13 When they had gone, an angel of the Lord appeared to Joseph in a dream. “Get up,” he said, “take the child and his mother and escape to Egypt. Stay there until I tell you, for Herod is going to search for the child to kill him.” 14 So he got up, took the child and his mother during the night and left for Egypt, 15 where he stayed until the death of Herod. And so was fulfilled what the Lord had said through the prophet: “Out of Egypt I called my son.” 16 When Herod realized that he had been outwitted by the Magi, he was furious, and he gave orders to kill all the boys in Bethlehem and its vicinity who were two years old and under, in accordance with the time he had learned from the Magi. 17 Then what was said through the prophet Jeremiah was fulfilled:
18 “A voice is heard in Ramah, weeping and great mourning, Rachel weeping for her children and refusing to be comforted, because they are no more.”
19 After Herod died, an angel of the Lord appeared in a dream to Joseph in Egypt 20 and said, “Get up, take the child and his mother and go to the land of Israel, for those who were trying to take the child’s life are dead.” 21 So he got up, took the child and his mother and went to the land of Israel. 22 But when he heard that Archelaus was reigning in Judea in place of his father Herod, he was afraid to go there. Having been warned in a dream, he withdrew to the district of Galilee, 23 and he went and lived in a town called Nazareth. So was fulfilled what was said through the prophets: “He will be called a Nazarene.”
Herod the Great was a distant descendant of Esau who had been installed as the king of Judea in 37 BC by the Roman government. Driven by paranoia, he became notorious for his brutal way of dealing with anyone he deemed as a rival to his throne, going as far as executing multiple members of his own family. It is no surprise, then, that upon learning of the long-awaited birth of Jesus Christ, Herod moved quickly to eliminate this potential threat. The Magi, a group of priests or wise men from Persia, were tasked with determining Jesus’ location. By following a special guide star that God placed in the sky, they finally arrived at their destination and joyfully worshiped baby Jesus, acknowledging Him as their Lord and Savior. Through a dream, God warned them to avoid reporting back to Herod after their visit, so they traveled back to their homes using an alternate route.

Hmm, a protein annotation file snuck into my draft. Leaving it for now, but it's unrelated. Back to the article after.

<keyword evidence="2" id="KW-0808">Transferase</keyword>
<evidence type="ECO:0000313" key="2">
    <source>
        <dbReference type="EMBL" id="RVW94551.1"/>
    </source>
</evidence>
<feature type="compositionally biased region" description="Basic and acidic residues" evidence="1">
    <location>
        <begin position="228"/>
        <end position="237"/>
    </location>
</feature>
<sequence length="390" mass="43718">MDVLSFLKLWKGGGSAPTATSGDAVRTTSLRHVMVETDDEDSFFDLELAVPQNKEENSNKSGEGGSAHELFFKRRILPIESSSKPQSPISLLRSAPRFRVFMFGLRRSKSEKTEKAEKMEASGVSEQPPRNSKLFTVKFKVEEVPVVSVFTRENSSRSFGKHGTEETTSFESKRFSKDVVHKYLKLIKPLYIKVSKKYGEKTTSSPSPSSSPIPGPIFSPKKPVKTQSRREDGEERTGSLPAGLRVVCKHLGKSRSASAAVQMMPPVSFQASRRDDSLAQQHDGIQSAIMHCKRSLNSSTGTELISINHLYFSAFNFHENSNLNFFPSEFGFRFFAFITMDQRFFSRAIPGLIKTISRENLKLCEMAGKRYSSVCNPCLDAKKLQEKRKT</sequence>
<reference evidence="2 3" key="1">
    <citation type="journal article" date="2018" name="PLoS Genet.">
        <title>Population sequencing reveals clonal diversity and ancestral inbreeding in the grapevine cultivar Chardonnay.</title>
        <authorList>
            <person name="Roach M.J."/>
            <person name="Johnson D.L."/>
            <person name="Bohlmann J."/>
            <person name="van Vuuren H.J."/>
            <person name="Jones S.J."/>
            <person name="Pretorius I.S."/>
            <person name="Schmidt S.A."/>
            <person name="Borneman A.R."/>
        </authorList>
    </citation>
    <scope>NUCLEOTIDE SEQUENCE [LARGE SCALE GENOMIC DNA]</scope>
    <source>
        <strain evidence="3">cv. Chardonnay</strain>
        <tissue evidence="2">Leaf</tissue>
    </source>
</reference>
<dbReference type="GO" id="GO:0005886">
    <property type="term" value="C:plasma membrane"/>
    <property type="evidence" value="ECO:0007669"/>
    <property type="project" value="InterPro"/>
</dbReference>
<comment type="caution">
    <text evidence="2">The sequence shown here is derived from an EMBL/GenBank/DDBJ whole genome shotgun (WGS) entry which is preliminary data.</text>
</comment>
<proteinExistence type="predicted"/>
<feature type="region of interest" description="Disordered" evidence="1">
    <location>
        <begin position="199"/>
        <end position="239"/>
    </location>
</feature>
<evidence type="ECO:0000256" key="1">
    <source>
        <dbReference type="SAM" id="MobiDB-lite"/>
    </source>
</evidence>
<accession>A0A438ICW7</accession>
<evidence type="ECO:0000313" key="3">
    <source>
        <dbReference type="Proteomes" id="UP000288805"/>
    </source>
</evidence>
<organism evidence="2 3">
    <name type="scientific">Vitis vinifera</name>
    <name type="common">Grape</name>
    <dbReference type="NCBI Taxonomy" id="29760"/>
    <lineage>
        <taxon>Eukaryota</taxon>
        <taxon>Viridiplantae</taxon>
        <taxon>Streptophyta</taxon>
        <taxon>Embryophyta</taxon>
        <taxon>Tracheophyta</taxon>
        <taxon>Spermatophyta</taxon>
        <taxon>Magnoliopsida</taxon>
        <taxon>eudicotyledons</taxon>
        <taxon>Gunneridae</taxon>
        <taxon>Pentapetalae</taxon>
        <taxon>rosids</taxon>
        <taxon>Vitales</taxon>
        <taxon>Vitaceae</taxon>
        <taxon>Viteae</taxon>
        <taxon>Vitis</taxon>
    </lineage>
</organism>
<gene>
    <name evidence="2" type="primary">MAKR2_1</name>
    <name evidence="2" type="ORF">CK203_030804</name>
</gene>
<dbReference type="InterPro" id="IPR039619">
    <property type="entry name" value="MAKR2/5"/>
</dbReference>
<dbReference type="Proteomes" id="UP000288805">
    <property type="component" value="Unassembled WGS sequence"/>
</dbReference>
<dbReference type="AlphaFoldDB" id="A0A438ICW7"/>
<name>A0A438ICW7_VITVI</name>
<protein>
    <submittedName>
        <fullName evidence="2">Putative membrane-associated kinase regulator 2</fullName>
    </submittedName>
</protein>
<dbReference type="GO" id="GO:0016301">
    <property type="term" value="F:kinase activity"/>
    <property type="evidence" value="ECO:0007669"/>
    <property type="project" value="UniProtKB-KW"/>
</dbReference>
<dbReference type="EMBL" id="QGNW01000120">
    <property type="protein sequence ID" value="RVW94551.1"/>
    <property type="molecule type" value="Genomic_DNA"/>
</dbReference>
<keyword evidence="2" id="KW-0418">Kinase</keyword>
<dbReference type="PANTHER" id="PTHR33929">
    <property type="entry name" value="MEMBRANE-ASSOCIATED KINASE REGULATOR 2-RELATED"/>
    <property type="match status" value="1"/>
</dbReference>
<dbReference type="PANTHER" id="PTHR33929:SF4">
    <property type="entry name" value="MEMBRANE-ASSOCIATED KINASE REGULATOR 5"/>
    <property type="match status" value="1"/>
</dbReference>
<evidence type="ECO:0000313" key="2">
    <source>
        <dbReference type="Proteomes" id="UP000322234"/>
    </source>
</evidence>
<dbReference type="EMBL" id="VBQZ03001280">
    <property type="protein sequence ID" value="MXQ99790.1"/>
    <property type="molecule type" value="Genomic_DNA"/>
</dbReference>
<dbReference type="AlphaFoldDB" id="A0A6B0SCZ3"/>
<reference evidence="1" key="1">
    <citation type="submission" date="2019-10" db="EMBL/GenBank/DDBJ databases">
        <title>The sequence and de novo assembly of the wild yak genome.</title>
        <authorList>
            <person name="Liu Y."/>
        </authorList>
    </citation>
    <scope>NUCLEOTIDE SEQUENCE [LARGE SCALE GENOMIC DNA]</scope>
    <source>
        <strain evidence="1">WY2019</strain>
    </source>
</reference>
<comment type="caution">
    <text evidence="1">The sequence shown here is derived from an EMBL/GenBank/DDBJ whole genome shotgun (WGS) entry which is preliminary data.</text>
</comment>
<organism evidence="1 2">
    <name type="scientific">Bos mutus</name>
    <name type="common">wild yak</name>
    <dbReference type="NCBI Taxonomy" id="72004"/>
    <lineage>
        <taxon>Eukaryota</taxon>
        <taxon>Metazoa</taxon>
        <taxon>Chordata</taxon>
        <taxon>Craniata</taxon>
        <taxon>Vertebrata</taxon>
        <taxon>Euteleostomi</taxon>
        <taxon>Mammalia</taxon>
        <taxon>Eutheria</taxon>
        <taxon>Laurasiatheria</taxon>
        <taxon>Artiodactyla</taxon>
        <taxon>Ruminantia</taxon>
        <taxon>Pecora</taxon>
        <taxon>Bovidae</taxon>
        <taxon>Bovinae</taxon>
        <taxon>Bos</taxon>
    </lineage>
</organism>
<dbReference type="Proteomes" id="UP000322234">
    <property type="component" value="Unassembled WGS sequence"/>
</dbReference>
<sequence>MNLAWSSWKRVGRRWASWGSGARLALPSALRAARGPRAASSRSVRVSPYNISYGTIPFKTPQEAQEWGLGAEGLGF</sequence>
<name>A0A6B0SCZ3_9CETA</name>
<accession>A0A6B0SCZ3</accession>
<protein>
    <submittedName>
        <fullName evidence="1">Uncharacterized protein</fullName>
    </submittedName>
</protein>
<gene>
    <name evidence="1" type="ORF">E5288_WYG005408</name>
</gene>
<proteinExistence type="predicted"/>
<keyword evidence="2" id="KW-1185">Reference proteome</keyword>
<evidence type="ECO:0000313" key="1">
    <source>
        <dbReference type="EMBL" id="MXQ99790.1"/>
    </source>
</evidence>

In a separate dream, an angel appeared to Jesus’ earthly father Joseph and warned him of impending danger, so Joseph took his family to seek refuge in Egypt. Enraged by the deception of the Magi, Herod mandated the execution of every male child in Bethlehem aged two or younger in a desperate attempt on Jesus’ life. As the prophet Jeremiah had prophesied hundreds of years earlier, the grieving mothers of Bethlehem erupted in cries of despair, “weeping for [their] children and refusing to be comforted, because they [were] no more.” Imagine the hopelessness and confusion experienced by these people—how could anything good ever come from such an injustice?
From his very first breath on earth, Jesus’ life was constantly marked by threats of suffering and death. Amazingly, though fully aware of the dangers that awaited Him, He paid them no mind, shedding all of His heavenly comforts to enter into our broken world as a vulnerable infant. Even after the death of Herod, Jesus was unable to experience peace, as Herod’s successor simply reignited the threats against His life. However, at no point in His ministry did Jesus ever shrink back in fear or self-preservation. You never see Him using His youth, or His meager circumstances, or the intense pressure placed upon Him as an excuse to self-indulge; rather, His life was marked by a humble courage that led Him not only back to the dangerous land of Israel, but ultimately, to an unjust and humiliating death befitting a common criminal.
When Matthew describes Jesus’ final moments on the cross, the scene evokes a bleakness that is reminiscent of the earlier tragedy at Bethlehem. The teachers of the law and the elders mock Him, exclaiming, “He saved others, but He can’t save himself!” With the exception of a few faithful women, none of Jesus’ followers are anywhere to be found—their faith has been completely extinguished. Thank God, then, that our salvation is not tied to the little faith that we have, but rather to the unfailing faith of Jesus Christ! Even on the cross, torn apart from His Father, Jesus cannot be distracted from worshiping Him—even reciting prophetic Old Testament passages from memory: “My God, my God, why have you forsaken me?” Were it not for His death (and subsequent resurrection), we would lack any hope of salvation or victory over death and sin. With the benefit of hindsight, we can see that, even in the darkest moments where all hope has been lost, God is very much present and working for our good. May this truth sink into the very foundations of our souls during this Advent season as we consider how so much good has come into our lives from the injustice of the cross.